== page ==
Fortey, R. A. 2001. Trilobite systematics: the last 75 years. J. of Paleontology. 75(6):1141-51.
Fortey, R. A. & J. Theron. 1994. A new Ordovician arthropod Soomaspis and the agnostid problem. Palaeontology 37:841-61.
Jell, P. A. 2003. Phylogeny of Early Cambrian trilobites. Special Papers in Palaeontology 70:45-57.
Müller, K. J. & D. Walossek. 1987. Morphology, ontogeny and life habit of Agnostus pisiformis from the Upper Cambrian of Sweden. Fossils and Strata 19:1-124.
Ramskold, L. & G. D. Edgecombe. 1991. Trilobite monophyly revisited. Historical Biology 4:267-83.
Shergold, L. H. 1991. Protaspid and early meraspid growth stages of the eodiscid trilobite Pagetia ocellata Jell, and their implications for classification. Alcheringa 15:65-86.
Notes on the planktonic life habits of Agnostida:
It has been suggested that Agnostida, via their small size, widespread distribution, and large numbers, might have been planktonic. However, there are a number of logical inconsistencies with this contention (via pers. comm. Brian Chatterton 2003):
1) Most Agnostida are blind, while most modern pelagic arthropods are sighted.
2) They are often found complete, articulated, right way up among complete articulated, right way up ptychopariid and other trilobites that everyone would accept as benthic.
3) Agnostid numbers often vary radically in different beds when collecting through a section (Richard Fortey, in his work on Spitsbergen, argued that pelagic forms should occur in small numbers throughout the section rather than in great numbers at some levels and few or none at others).
5) The widespread occurrence of species of agnostids does not require they be pelagic; deep cold water benthic species usually have much more widespread dispersal patterns than shallow shelf species (there have been a number of papers pointing this out for a wide range of organisms). Agnostids are typically associated with deep, cold water deposits.
6) The morphology of agnostids (low, flat bottomed, wide) is much more typical of benthic than pelagic forms. The latter are often as high as wide, and with obvious adaptations for powerful swimming appendages.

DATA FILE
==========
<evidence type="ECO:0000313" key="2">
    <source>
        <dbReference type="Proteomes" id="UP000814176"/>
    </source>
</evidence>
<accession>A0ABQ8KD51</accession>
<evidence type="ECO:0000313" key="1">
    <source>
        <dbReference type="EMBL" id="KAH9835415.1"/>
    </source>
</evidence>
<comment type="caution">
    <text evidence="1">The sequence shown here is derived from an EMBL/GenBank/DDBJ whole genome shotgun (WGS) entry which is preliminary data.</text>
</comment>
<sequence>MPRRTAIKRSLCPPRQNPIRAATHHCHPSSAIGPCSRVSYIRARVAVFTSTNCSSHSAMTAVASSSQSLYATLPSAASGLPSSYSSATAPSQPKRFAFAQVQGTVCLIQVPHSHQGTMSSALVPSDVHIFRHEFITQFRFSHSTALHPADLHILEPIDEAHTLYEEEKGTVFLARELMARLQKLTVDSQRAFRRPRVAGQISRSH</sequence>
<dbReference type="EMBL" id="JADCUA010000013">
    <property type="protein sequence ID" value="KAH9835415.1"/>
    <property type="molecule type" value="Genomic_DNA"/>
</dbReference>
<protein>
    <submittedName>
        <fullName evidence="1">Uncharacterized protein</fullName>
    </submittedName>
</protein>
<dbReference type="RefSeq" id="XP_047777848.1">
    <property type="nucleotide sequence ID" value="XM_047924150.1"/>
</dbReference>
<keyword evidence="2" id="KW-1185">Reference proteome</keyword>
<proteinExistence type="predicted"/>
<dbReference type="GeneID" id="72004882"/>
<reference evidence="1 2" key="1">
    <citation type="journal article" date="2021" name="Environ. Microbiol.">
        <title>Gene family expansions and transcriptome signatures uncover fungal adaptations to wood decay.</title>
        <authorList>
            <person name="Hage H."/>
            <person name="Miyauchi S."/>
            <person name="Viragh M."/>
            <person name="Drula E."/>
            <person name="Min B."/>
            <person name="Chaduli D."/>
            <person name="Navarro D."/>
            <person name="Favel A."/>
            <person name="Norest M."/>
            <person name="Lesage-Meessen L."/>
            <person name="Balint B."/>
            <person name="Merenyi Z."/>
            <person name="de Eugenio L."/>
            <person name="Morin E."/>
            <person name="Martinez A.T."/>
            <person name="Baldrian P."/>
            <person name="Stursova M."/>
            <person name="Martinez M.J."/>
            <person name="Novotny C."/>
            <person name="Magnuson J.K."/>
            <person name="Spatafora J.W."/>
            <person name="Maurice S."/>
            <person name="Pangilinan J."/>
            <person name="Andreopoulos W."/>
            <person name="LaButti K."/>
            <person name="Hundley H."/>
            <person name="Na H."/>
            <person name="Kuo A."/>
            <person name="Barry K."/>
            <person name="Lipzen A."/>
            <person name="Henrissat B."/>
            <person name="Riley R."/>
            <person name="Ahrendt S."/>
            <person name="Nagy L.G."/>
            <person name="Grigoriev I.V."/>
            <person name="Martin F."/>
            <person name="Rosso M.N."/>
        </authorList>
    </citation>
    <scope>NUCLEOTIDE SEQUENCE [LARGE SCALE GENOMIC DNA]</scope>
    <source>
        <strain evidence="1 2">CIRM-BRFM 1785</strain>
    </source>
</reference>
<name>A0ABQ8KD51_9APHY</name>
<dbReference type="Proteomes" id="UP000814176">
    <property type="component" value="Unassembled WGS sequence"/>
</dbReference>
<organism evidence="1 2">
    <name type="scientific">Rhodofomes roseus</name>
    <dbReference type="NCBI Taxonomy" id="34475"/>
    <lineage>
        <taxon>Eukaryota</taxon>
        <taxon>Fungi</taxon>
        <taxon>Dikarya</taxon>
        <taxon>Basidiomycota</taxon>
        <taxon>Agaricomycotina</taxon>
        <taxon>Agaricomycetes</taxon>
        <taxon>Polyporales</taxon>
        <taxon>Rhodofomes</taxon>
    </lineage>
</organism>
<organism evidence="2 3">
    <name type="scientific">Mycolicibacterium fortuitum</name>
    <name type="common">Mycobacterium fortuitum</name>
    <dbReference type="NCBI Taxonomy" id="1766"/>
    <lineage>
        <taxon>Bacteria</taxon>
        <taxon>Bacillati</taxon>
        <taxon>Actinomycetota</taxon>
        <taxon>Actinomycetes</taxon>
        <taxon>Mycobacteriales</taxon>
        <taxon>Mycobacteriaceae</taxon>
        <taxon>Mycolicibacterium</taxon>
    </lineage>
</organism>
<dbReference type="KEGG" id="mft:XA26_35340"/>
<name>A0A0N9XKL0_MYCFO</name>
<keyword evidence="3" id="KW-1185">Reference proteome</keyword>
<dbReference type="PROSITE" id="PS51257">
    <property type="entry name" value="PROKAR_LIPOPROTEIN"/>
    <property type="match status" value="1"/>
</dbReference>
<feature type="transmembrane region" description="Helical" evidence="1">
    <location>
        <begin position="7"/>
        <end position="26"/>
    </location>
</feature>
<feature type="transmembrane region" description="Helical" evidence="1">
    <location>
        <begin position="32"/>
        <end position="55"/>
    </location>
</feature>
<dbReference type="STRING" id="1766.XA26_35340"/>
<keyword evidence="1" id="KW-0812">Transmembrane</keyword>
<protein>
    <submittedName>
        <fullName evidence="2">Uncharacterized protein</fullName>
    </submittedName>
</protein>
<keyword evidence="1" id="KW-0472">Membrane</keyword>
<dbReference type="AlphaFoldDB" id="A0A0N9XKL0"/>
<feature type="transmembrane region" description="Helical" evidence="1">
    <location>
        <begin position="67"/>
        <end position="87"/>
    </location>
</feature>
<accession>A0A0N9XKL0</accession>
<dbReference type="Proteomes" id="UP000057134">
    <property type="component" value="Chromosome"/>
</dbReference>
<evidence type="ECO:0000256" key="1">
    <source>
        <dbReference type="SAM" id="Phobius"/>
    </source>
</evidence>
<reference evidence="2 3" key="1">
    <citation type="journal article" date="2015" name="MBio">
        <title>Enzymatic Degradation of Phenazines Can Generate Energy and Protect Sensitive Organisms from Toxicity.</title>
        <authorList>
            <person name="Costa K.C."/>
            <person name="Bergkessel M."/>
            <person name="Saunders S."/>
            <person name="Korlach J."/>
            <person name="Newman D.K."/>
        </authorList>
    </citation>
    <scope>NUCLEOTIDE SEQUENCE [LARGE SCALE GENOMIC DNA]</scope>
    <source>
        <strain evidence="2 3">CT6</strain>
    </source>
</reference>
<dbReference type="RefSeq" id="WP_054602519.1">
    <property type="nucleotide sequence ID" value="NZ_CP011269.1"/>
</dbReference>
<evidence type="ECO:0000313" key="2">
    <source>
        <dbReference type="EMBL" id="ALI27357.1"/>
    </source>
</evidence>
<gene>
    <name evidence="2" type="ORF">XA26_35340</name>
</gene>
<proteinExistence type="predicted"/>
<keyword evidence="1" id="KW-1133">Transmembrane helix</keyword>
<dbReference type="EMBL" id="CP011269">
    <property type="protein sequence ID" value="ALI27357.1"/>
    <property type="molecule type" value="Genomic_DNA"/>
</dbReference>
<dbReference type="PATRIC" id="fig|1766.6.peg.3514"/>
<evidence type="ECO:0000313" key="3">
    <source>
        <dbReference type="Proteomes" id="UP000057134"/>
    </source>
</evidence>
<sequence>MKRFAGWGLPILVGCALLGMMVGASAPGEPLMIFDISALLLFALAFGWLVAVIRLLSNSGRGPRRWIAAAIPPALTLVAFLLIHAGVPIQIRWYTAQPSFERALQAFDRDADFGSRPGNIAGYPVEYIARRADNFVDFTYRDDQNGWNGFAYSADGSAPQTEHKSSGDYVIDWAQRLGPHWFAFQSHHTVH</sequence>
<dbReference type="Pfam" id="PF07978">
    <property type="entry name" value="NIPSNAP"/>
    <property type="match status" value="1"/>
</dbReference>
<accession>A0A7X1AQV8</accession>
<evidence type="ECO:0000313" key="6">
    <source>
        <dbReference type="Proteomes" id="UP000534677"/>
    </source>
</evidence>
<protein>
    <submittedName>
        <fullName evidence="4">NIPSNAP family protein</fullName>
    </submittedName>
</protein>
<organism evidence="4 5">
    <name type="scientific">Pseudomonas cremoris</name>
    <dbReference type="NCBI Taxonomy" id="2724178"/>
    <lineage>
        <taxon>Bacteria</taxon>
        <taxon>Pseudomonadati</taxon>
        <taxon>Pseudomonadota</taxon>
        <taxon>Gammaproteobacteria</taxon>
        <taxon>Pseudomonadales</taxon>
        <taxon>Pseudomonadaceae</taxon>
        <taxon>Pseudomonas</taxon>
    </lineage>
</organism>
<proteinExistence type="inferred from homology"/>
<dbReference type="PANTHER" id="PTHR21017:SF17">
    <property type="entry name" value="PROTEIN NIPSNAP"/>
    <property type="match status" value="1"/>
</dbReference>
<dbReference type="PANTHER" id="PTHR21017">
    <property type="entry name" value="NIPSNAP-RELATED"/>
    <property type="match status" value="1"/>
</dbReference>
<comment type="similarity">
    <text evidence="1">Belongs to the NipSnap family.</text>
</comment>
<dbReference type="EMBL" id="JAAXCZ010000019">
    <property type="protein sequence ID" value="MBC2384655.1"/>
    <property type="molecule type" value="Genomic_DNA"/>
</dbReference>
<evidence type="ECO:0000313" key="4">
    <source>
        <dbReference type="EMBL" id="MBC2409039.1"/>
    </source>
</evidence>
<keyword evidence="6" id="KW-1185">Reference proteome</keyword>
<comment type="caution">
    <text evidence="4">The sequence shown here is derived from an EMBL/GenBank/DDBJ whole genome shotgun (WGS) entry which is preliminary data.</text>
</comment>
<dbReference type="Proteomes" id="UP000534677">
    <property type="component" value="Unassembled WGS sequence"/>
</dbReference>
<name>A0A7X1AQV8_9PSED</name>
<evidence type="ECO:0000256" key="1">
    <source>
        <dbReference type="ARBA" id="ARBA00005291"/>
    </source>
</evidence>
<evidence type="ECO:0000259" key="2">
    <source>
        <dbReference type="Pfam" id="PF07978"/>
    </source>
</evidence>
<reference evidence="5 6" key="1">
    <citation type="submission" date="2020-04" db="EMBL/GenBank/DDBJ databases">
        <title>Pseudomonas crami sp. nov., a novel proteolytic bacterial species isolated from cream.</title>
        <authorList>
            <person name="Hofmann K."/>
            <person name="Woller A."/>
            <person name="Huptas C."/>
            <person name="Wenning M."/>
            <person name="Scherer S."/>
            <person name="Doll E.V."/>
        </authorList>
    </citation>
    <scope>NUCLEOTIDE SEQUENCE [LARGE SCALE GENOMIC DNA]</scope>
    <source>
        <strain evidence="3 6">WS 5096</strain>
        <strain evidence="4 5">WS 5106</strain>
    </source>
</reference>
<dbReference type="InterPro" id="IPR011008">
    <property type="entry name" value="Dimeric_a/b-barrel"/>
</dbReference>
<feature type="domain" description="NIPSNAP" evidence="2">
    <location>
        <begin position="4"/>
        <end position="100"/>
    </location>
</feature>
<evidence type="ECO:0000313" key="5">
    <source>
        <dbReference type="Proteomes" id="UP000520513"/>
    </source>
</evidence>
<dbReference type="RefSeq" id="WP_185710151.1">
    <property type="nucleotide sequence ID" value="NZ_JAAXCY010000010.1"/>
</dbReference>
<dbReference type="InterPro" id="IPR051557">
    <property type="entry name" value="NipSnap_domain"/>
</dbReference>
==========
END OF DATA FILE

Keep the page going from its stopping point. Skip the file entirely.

7) While agnostids are small, they are not so small that they would have been operating in a very low Reynolds number environment (hydrodynamically speaking). Therefore, to stay up in the water column, they would either have to work hard (to counteract the weight of their shell), or have some buoyancy mechanism to achieve neutral buoyancy. There is no evidence for this. Agnostid trilobites are not particularly thin shelled and some could even be argued to be moderately thick shelled.
8) Agnostid appendages (only known from Orsten deposits) may appear slightly unusual when compared with those of adult benthic trilobites. However, the only known appendages are for very small agnostids (meraspides). We do not know what the appendages of other trilobites at that stage would have looked like.
9) Most enrolled agnostids seem to be juveniles. Adult forms are almost all outstretched, and preserved dorsal side uppermost (if they are not disarticulated). This suggests that the mature stages at least were crawling around on the sea floor, dorsal side uppermost (not partly enrolled in the water column as suggested by some).
In summary, at the very least, agnostids spend some
of their adult lives on the sea floor. They did not just come down to
the sea floor to moult (otherwise we would only find moults in reasonable
articulated form, the correct way up). Why did they not spend all of their
adult lives on or close to the sea floor? The pelagic argument does not
explain all of the data. Arguing that most or all agnostids were benthic,
widespread, deep, cold water forms explains more of the available facts.